class, the duty of the State is clear: they must be suitably maintained for the rest of their lives at the State's charges. With regard to the second class, I do most sincerely hope that they will not be thrown into the world with a small wounds pension and left to sink or swim as fortune and their scattered abilities may dictate. It is for us to remember that these men have given their health and strength that we might live in safety and peace, and we shall be covering ourselves with infamy if we fail to make proper provision for them.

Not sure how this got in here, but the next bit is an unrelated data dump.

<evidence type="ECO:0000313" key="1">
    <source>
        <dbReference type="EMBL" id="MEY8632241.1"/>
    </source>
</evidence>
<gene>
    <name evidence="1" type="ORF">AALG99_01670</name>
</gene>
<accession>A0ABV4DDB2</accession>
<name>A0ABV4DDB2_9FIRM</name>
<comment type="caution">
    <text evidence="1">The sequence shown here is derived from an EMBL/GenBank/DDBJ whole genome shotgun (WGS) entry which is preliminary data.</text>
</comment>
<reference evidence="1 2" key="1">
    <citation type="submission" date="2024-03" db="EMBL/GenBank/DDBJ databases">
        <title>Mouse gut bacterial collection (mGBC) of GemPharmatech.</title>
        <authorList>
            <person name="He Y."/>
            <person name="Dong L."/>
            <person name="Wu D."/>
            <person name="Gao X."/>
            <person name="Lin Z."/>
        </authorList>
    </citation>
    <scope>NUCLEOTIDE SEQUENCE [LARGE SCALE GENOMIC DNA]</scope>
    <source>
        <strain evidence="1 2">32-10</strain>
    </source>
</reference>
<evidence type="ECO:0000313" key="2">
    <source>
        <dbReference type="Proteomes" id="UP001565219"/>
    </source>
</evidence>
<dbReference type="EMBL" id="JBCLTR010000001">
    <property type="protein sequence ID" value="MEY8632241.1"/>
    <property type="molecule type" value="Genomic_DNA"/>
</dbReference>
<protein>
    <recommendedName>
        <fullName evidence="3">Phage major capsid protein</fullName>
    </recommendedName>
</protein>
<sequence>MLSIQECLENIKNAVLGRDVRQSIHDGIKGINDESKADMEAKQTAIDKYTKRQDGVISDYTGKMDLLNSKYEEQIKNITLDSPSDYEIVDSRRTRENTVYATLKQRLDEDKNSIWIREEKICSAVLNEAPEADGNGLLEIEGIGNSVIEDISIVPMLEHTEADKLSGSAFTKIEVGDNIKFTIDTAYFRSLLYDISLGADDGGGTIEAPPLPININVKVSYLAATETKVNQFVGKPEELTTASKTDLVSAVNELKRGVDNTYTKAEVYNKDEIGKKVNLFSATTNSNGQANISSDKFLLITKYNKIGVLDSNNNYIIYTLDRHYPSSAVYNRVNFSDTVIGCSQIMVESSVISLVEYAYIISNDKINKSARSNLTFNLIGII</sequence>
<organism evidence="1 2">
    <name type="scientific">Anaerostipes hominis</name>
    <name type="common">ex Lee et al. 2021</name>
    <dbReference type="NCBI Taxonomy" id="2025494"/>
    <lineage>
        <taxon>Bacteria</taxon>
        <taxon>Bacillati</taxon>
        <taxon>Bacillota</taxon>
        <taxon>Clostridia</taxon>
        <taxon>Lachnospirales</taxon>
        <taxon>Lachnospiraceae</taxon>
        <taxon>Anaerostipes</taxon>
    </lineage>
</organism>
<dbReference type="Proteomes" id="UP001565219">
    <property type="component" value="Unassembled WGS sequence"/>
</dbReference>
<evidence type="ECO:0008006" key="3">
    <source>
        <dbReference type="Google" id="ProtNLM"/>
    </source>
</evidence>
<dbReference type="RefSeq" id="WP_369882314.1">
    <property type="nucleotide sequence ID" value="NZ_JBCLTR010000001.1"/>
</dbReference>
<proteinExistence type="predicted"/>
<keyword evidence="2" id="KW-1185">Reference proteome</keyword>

As I have already said, they do not want charity. They want work, and I venture to here make an earnest appeal to the public to take up the cause of these men with all its generous heart. First and foremost, such of them as are capable should be given absolute preference in Government and municipal offices, where there are thousands of posts that can be filled even by men who are partially disabled. Every employer of labour should make it his special duty to find positions for as many of these men as possible: there are many places in business houses that can be quite adequately filled by men of less than ordinary physical efficiency. Most of all, however, I hope the Government will, without delay, take up the great task of finding a way of setting these men to useful work of some kind. In the past much has been done in this direction by the various private agencies which interest themselves in the care of discharged soldiers. A war of such magnitude as the present, however, must bring in its wake a demand for work and organisation on a scale far beyond private effort; and if the disabled soldier is to be adequately cared for, only the resources of the State can be equal to the need.